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Prof. Peter Margulies, Nov. 21, 2019
"In a new rule, the Department of Homeland Security has taken key steps to implement what it calls asylum cooperation agreements (ACAs) signed earlier with Guatemala, Honduras and El Salvador. The rule authorizes removal of asylum seekers at the southern border of the United States to any of the above-named countries, as long as the removed individuals are not nationals of the particular country that will receive them. Moreover, because Homeland Security has issued the rule under 8 U.S.C. § 1158(a)(2)(A), a provision of the Immigration and Nationality Act (INA) authorizing safe-third-country agreements, the operation of the new rule will be largely immune from judicial review. Although questions surround the implementation of the rule in the Central American countries that have signed ACAs, the new rule will likely reshape asylum claims at the southern border.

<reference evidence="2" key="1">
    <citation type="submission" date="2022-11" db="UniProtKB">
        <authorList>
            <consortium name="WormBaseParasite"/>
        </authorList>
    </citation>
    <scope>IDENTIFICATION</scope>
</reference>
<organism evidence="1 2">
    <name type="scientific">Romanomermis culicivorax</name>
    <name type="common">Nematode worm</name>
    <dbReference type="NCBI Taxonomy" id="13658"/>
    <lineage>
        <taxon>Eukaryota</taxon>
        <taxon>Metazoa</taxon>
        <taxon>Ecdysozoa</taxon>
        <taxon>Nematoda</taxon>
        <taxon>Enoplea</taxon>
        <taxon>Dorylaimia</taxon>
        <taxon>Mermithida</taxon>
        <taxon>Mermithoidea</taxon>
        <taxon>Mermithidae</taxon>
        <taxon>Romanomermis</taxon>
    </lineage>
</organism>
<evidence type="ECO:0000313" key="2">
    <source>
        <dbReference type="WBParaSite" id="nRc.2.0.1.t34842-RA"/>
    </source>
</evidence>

Once fully implemented, the ACA rule will potentially apply to any foreign national seeking asylum at the southern border, not merely asylum seekers who have transited through one or more of the countries that have signed ACAs. In other words, under the rule, Homeland Security could send a national of India to Guatemala, Honduras or El Salvador, if that individual wishes to claim asylum at the southern border. In this way, the ACA rule complements Homeland Security’s “Asylum Ban 1.0,” which bars asylum for anyone seeking to cross the southern border at a location not officially designated as an entry point by immigration officials (see my post here), and the department’s “third-country asylum rule” (sometimes called Asylum Ban 2.0), which bars asylum to anyone who passed through a third country on the way to seeking asylum in the United States (see my post here). Courts, including the U.S. Court of Appeals for the Ninth Circuit, are weighing challenges to the two earlier asylum measures. A preliminary injunction has halted Asylum Ban 1.0, while the Supreme Court issued a stay of the preliminary injunction against Asylum Ban 2.0. In each case, the courts will have to consider whether the ACA rule supersedes either policy, limiting asylum claims independent of the validity of the earlier measures. ... [much, much more...]"